steel pedestal. Six roller bearings are bolted to the top of the base plate (Photo 4).
To stabilize the turntable during rotation on the roller bearings, a 4-inch pin connects the steel support to the
turntable. Four balance rollers running on a curved rail provide additional support Erom tipping when the front
wheels of the cable car enter the turntable platform. The balance wheels ride on single curved rail

 

SF Cable Car.JPG

Edited by mike6024 (see edit history)

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3 hours ago, Bill Caddyshack said:

I am building a garage/collection and am in the planning stage, so I don't need to modify a concrete floor. I will be pouring one.  My average cars are about 19 feet long and weigh about 5,000 pounds. Average 19 feet overall length. Looking at some Hovair bearings. I am also near Georgia Institute Of Technology science labs with state of the art machine tools. Laser printers, water/garnet cutters, CNC lathes. One of those fine young men can build me a turntable. Still looking for a design. Might have a larger turntable and balance a car with weight distributed, This CAN be done.

 

Thanks for the ideas. Bill

If Hovair bearings mean what I think they mean, that may be the answer. I though of an air platform but didn't think anyone would dig it. You would have to build an air tight platform (not that difficult) and float it on a base by feeding air in from underneath. It might be best to use a series of small lifts that can be independently controlled in case the weight is not perfectly balanced.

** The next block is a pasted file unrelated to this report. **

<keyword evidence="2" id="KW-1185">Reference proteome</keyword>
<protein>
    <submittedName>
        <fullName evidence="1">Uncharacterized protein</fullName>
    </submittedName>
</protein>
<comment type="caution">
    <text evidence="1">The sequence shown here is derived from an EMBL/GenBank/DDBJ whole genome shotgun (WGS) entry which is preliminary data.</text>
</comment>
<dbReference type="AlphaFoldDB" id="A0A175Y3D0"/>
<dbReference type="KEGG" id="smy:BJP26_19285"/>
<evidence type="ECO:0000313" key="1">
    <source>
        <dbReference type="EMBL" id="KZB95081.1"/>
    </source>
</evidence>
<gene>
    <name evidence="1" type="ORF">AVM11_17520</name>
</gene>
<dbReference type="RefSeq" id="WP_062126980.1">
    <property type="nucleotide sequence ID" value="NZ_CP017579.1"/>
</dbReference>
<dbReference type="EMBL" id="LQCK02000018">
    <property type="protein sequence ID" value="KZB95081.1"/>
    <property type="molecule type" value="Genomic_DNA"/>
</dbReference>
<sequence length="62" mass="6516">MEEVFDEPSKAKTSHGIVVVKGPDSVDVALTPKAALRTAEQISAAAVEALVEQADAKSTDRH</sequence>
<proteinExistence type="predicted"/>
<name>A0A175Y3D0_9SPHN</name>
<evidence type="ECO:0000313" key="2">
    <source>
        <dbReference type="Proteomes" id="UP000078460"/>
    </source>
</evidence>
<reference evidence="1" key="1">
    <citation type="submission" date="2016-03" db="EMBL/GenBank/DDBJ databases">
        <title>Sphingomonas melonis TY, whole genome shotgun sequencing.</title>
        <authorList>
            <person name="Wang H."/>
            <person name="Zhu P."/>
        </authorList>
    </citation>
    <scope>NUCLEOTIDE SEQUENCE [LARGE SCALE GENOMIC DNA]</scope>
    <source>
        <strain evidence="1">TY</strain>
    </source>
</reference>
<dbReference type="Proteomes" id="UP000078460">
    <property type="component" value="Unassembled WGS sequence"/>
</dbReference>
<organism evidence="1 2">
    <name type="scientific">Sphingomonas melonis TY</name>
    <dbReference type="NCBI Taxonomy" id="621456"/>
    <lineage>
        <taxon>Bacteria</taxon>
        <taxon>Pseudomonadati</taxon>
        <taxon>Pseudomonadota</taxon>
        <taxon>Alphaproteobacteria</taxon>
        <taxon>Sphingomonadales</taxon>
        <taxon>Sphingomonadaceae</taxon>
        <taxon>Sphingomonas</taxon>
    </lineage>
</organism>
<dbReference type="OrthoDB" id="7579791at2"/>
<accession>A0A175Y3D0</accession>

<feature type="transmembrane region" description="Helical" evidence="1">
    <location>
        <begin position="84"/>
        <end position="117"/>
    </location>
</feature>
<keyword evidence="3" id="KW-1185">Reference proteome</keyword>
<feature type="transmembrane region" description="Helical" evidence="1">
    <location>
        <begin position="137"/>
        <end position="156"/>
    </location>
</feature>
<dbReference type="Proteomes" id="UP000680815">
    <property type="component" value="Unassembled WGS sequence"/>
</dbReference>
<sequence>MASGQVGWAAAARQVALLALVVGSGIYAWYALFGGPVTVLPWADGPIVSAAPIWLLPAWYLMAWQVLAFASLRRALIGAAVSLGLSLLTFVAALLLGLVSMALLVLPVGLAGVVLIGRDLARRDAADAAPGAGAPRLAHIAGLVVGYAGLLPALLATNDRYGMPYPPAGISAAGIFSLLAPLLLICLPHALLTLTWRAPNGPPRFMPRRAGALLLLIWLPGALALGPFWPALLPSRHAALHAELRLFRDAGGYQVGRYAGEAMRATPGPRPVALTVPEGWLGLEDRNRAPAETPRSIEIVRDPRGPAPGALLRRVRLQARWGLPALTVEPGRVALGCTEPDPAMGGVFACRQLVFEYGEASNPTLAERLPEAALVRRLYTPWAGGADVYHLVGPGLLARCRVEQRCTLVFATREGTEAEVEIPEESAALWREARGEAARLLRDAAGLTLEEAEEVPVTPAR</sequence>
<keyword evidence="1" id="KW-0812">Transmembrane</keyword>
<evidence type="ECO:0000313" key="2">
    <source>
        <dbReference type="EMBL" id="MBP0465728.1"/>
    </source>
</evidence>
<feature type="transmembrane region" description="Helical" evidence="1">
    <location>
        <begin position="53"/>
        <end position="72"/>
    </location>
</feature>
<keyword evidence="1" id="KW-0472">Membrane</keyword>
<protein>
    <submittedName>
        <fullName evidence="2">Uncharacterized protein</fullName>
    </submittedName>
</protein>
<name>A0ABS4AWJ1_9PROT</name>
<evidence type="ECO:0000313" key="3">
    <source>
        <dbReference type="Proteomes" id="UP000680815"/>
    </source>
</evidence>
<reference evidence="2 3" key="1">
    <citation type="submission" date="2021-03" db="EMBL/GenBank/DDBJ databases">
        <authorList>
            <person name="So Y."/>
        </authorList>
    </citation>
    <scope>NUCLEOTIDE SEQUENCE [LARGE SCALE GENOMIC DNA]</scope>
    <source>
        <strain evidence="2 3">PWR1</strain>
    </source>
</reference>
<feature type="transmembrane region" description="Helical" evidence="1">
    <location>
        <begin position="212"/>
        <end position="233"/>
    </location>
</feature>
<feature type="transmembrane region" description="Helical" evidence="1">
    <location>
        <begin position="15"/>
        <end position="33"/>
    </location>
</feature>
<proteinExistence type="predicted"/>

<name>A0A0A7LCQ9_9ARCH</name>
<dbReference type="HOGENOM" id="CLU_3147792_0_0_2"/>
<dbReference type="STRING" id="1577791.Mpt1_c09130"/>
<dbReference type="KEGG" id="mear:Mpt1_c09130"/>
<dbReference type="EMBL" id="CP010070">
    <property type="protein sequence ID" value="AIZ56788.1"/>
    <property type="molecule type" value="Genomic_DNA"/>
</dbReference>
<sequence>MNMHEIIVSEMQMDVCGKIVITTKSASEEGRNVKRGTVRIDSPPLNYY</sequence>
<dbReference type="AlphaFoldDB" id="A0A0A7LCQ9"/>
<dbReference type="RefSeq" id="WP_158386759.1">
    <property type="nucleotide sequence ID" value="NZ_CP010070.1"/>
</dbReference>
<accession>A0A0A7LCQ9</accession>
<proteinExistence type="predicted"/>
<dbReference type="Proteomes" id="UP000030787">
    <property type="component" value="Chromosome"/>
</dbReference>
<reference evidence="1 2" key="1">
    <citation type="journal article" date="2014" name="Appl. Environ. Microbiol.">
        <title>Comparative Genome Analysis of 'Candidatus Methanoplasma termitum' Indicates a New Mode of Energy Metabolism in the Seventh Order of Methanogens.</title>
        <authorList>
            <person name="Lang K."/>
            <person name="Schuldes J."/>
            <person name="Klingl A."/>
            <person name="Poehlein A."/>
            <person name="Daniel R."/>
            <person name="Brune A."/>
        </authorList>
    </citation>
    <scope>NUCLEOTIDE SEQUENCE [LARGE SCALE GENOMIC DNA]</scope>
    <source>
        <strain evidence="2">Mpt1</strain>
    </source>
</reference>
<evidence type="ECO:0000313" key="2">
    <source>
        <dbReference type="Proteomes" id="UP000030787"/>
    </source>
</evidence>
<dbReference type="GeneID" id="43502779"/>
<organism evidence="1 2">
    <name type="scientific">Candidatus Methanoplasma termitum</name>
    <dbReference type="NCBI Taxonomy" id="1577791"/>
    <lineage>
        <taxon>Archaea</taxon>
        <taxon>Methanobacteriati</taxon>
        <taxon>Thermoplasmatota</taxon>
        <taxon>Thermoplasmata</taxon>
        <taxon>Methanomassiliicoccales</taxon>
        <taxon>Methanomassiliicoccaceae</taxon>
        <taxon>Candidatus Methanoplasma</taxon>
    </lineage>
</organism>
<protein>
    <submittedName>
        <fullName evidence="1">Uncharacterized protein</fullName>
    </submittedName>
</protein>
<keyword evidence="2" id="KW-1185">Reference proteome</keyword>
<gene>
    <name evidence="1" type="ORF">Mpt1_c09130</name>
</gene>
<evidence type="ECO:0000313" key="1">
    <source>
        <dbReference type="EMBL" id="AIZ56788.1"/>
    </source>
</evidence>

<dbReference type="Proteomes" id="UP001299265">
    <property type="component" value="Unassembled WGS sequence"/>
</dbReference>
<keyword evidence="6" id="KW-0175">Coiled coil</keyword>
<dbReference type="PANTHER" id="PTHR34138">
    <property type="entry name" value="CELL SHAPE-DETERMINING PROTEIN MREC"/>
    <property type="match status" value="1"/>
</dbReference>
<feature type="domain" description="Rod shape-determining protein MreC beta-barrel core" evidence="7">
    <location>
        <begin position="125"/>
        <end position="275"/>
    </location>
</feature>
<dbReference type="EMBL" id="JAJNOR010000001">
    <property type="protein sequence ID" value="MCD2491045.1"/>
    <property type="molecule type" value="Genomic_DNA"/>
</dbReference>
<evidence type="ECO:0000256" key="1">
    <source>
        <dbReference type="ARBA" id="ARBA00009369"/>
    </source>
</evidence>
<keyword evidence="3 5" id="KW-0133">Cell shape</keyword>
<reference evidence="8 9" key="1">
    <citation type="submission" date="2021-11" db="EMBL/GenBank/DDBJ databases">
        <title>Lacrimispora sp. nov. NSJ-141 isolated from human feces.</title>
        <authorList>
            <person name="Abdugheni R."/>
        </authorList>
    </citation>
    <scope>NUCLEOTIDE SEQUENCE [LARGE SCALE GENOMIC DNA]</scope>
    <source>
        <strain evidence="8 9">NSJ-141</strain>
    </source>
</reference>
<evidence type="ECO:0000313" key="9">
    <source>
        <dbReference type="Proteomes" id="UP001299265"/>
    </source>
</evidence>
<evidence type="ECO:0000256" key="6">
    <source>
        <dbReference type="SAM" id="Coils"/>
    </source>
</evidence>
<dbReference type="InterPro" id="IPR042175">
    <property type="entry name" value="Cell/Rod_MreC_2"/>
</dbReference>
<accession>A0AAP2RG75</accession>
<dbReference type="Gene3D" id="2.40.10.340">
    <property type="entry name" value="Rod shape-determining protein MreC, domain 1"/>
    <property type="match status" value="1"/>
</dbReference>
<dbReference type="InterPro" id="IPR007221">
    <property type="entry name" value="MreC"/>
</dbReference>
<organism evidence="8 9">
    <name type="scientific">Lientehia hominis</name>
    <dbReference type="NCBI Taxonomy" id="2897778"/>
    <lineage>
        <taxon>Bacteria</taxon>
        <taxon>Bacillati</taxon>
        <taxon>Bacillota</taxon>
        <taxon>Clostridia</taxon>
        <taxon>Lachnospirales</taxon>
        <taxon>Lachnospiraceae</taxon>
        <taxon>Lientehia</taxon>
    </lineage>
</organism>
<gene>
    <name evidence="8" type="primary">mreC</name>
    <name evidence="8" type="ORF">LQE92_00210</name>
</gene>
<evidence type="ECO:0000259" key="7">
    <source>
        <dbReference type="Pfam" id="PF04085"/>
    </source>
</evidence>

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4 hours ago, John348 said:

As i remember everything has to be perfectly level,

That's a good point because if it's a bit out of level and the vehicle not quite exactly centered it would have a strong inclination to stay in one position, weight at the low point.

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The Hovair Matt references in response #4 above looks like a fine solution. The craigslist turntable 32plywood found in response #20 sounds like the one to grab quickly if it suits your needs. Could be a rather versatile , transportable tool.   - CC

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I wonder how many realize how early such a turntable was used for automobiles?

From Wikipedia:

 

"By the end of the summer of 1903, [F. O.] Stanley [one of the two identical twins who produced the Stanley 'Steamer' in Newton, Mass.] had acquired property in Estes Park and... began the construction of Rockside, his home in Colorado. Completed in 1905, the Stanley cottage was built with four bedrooms, gracious living areas and a modern kitchen... Stanley, whose primary leisure activities involved billiards, violins and steam cars, designed a basement with space for a billiard table and a detached garage with a violin workshop and a turntable, so that the steam car could exit front-wise rather than in reverse."